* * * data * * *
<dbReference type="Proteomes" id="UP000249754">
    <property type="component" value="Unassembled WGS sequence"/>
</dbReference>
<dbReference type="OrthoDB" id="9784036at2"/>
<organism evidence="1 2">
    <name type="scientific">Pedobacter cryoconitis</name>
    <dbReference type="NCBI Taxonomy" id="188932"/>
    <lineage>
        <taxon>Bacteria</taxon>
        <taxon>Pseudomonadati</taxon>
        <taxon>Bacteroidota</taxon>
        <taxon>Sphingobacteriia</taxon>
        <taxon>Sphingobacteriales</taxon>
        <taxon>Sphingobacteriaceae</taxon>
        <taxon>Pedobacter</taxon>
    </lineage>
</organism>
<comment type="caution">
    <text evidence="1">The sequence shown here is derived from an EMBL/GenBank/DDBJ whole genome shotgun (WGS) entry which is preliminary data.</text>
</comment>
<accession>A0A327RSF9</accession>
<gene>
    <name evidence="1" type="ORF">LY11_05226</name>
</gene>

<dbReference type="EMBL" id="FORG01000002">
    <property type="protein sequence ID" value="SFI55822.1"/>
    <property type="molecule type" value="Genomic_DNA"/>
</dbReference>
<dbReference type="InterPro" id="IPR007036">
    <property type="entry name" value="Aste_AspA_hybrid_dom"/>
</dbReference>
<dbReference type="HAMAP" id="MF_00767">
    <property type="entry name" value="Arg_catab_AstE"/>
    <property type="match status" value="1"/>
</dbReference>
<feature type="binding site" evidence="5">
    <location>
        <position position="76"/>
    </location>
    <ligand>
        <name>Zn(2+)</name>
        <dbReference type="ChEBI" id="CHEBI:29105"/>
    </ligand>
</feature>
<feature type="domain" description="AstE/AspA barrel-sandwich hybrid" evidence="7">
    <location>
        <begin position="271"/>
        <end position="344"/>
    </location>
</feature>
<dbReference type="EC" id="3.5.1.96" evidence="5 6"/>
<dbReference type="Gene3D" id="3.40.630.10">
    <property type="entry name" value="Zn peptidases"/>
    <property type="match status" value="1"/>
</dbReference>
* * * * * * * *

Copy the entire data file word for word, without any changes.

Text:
<dbReference type="Proteomes" id="UP000249754">
    <property type="component" value="Unassembled WGS sequence"/>
</dbReference>
<dbReference type="OrthoDB" id="9784036at2"/>
<organism evidence="1 2">
    <name type="scientific">Pedobacter cryoconitis</name>
    <dbReference type="NCBI Taxonomy" id="188932"/>
    <lineage>
        <taxon>Bacteria</taxon>
        <taxon>Pseudomonadati</taxon>
        <taxon>Bacteroidota</taxon>
        <taxon>Sphingobacteriia</taxon>
        <taxon>Sphingobacteriales</taxon>
        <taxon>Sphingobacteriaceae</taxon>
        <taxon>Pedobacter</taxon>
    </lineage>
</organism>
<comment type="caution">
    <text evidence="1">The sequence shown here is derived from an EMBL/GenBank/DDBJ whole genome shotgun (WGS) entry which is preliminary data.</text>
</comment>
<accession>A0A327RSF9</accession>
<gene>
    <name evidence="1" type="ORF">LY11_05226</name>
</gene>

<dbReference type="EMBL" id="FORG01000002">
    <property type="protein sequence ID" value="SFI55822.1"/>
    <property type="molecule type" value="Genomic_DNA"/>
</dbReference>
<dbReference type="InterPro" id="IPR007036">
    <property type="entry name" value="Aste_AspA_hybrid_dom"/>
</dbReference>
<dbReference type="HAMAP" id="MF_00767">
    <property type="entry name" value="Arg_catab_AstE"/>
    <property type="match status" value="1"/>
</dbReference>
<feature type="binding site" evidence="5">
    <location>
        <position position="76"/>
    </location>
    <ligand>
        <name>Zn(2+)</name>
        <dbReference type="ChEBI" id="CHEBI:29105"/>
    </ligand>
</feature>
<feature type="domain" description="AstE/AspA barrel-sandwich hybrid" evidence="7">
    <location>
        <begin position="271"/>
        <end position="344"/>
    </location>
</feature>
<dbReference type="EC" id="3.5.1.96" evidence="5 6"/>
<dbReference type="Gene3D" id="3.40.630.10">
    <property type="entry name" value="Zn peptidases"/>
    <property type="match status" value="1"/>
</dbReference>